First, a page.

If you want to stop the ride, you need a three-legged stool

2017 had many of us in athletics feeling like we were on Mr. Toad's Wild Ride - and that the operator couldn't turn it off.  The coaching carousel has never spun faster, with coaches losing their positions after short tenures and unmet (perhaps unattainable) expectations.  Public measures of success such as fan satisfaction and wins or losses can mask more complex situations and stories lived by those most effected - the student athletes themselves.  

Receiving student athlete feedback, asking the right questions, developing actionable and chronological data, and implementing coaching and mentoring before it's too late are not only desirable but appropriate first steps for all involved - student athletes, administrators and coaches.

The trouble is many athletic administrators don't have these measures available to support a coach on the hot seat, to respond to an anxious booster or president to explain patience may be prudent or to put a plan in place to redirect an off-course program.  This doesn't have to be the case, as the following real life example demonstrates.

Last year an athletic director colleague did their post-season coaching evaluations and found that one of their head coaches was at risk of losing the locker room.  Their team reported numerous examples of behavior by the head coach that were not in alignment with the department-wide culture, and it was coupled with a dismal team record and a poor student athlete experience.

In addition to qualitative data mined from student survey questions, anecdotal comments that were repeatedly shared by student athletes last year included:

"Speaks to players and assistant coach in a rude and harsh manner. Not professional."

"Doesn't respect the players of our own team."

"Does not discipline those who go against team rules. Rarely addresses issues or team conflicts."

"Very knowledgeable about the game but a terrible coach who is immature and inappropriate."

""Forgot" to provide the team breakfast multiple times before away trips."

The athletic director faced a choice - do nothing (which was not an option), make a coaching change, or dig into the issues and develop a plan for improvement.

The athletic director utilized the data collected using Athlete Viewpoint and presented it to the coach to develop specific, actionable feedback.  They met regularly and put an action plan in place to help the coach grow professionally and personally.  As the 2017 season began, the AD had regular check-in's to make sure that new, positive habits weren't crumbling under the pressure of being "in-season".

After the season, the data came in from their student-athlete surveys.  The athletic director had data from both last year and this year to compare and see if progress had been made.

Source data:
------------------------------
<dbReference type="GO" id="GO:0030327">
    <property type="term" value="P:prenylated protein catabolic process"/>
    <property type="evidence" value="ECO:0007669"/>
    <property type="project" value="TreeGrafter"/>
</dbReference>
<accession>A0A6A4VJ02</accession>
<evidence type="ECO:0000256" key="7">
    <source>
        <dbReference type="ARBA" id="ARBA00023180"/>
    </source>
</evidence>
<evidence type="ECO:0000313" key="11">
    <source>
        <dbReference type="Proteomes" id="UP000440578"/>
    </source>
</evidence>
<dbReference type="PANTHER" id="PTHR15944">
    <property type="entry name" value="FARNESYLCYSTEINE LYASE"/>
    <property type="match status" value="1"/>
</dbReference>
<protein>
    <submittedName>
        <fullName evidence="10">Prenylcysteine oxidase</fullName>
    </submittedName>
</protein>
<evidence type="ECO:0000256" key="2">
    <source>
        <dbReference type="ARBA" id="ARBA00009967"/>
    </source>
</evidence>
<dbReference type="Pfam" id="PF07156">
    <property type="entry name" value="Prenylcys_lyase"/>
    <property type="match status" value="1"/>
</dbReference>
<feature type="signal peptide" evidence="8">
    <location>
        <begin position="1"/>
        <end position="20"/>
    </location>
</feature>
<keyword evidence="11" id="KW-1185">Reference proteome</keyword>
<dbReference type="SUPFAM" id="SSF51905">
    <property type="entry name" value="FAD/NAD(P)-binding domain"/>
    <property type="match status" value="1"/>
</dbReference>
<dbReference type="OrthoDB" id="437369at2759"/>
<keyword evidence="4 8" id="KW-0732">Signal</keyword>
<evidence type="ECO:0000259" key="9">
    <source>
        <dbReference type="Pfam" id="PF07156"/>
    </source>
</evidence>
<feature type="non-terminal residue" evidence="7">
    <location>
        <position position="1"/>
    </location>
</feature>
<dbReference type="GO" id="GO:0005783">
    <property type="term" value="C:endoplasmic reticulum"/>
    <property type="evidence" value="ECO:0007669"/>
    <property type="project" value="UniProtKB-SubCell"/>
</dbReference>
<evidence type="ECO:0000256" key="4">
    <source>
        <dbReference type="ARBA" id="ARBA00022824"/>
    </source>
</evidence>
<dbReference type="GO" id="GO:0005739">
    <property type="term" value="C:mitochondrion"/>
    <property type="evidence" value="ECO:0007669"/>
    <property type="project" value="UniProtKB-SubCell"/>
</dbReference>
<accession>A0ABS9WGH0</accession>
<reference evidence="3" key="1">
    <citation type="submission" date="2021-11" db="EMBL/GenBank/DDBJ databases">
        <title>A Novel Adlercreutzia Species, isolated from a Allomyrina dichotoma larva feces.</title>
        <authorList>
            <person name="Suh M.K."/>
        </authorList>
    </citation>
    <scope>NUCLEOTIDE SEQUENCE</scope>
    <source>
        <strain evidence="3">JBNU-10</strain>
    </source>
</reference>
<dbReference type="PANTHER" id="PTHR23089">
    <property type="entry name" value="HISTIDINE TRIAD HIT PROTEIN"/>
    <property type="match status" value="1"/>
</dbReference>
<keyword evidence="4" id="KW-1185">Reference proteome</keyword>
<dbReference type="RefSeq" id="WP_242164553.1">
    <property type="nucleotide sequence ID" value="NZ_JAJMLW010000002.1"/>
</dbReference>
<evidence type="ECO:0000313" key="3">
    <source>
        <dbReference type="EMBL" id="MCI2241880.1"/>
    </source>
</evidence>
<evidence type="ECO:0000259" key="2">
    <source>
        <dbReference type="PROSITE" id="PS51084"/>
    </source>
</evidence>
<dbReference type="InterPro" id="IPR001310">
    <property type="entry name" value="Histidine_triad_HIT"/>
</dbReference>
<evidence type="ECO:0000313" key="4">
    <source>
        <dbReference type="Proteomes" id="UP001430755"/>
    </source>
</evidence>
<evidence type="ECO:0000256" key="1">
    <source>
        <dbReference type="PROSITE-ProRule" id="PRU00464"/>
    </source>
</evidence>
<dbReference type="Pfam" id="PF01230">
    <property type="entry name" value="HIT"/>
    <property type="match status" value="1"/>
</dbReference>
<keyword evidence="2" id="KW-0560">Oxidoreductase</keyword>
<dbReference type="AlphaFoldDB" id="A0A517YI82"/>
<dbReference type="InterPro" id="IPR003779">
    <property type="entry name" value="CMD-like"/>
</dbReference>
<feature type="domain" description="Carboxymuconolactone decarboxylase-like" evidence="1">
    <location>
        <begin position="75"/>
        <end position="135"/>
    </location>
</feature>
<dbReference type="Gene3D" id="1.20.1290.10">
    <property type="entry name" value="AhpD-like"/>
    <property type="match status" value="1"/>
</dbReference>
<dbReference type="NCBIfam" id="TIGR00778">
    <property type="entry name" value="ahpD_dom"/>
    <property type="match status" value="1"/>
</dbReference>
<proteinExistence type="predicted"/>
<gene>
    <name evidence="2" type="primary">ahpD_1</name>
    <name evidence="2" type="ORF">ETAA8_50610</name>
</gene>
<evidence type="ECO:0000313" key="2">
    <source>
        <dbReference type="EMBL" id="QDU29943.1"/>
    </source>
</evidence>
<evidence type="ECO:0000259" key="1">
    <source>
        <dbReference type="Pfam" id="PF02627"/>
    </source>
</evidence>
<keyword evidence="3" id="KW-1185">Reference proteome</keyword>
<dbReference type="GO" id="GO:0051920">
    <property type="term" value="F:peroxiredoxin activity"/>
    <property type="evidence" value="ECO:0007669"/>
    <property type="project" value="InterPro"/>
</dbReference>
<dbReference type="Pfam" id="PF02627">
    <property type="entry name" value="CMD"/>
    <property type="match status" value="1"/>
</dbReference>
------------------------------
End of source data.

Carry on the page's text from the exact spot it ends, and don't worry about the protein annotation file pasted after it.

In addition to dramatically different evaluations and ratings from the student athletes, their comments told an incredible turn-around story:

"Last year we were all brutally honest with the coaching evaluation, so this year I think credit should be given where it is due.  Our coach really stepped it up this year and I personally think we had a phenomenal season as a team on and off the field."

"Our coach improved greatly and she has the ability to be a really great coach."

"Our coach completely destroyed my expectations for this season.  Her readiness to help us in any way that she could and her overall coaching abilities were outstanding. When she gets more experience she will be an amazing coach with a record of wins and championships."

This coaching success story was possible because 3 critical factors existed for this AD and supported a positive outcome:
  1. Actionable Data - Their department's use of a student-athlete survey instrument that was professionally built to collect meaningful data provided a compelling case that change needed to occur with specific, comparative examples to other programs of strengths and weaknesses.   
  2. Leadership - An athletic administrator who was willing to look for the causes behind the losses and negative reviews and decide there was a possibility of improvement while personally investing time in mentoring the coach.
  3. Introspection - The coach was open to hearing direct feedback from their team, didn't become defensive, looked in the mirror and decided their career was important enough to them to do the work required to improve.  
It was rewarding for both the coach and the AD to see their efforts achieve the desired results.  And this year's data will yield a new plan for the trajectory of improvement to continue.

Like all three-legged stools, if any one leg is missing, then it will tip over.  It's great if you are willing to give your coaches feedback - but what is it based on - gut reaction, experience, anecdote?  If your coach is naturally introspective, you've got a chance to intervene, but what if they aren't?  Can you visually show a problem exists and provide actionable feedback.

Having real data and analytics should be incorporated into all areas of your athletic program to
enhance performance, mentor, lead, and support decision making.

If you would like to maximize performance in your department and stop the wild ride, I encourage you to support with your data collection initiatives by joining the growing list of campus partners who are using Athlete Viewpoint.

Athlete Viewpoint will be at the NCAA Convention.  Shoot us an email if you would like to meet.  

Athlete Viewpoint is a customized tool designed by industry experts to alleviate the time and labor your staff spend on this valuable process.  Let us do all the work gathering feedback, so you can spend your over-stretched minutes improving the student-athlete experience and making data-driven decisions in a strategic and thoughtful manner.

Watch a brief video and schedule a demo of Athlete Viewpoint at www.AthleteViewpoint.com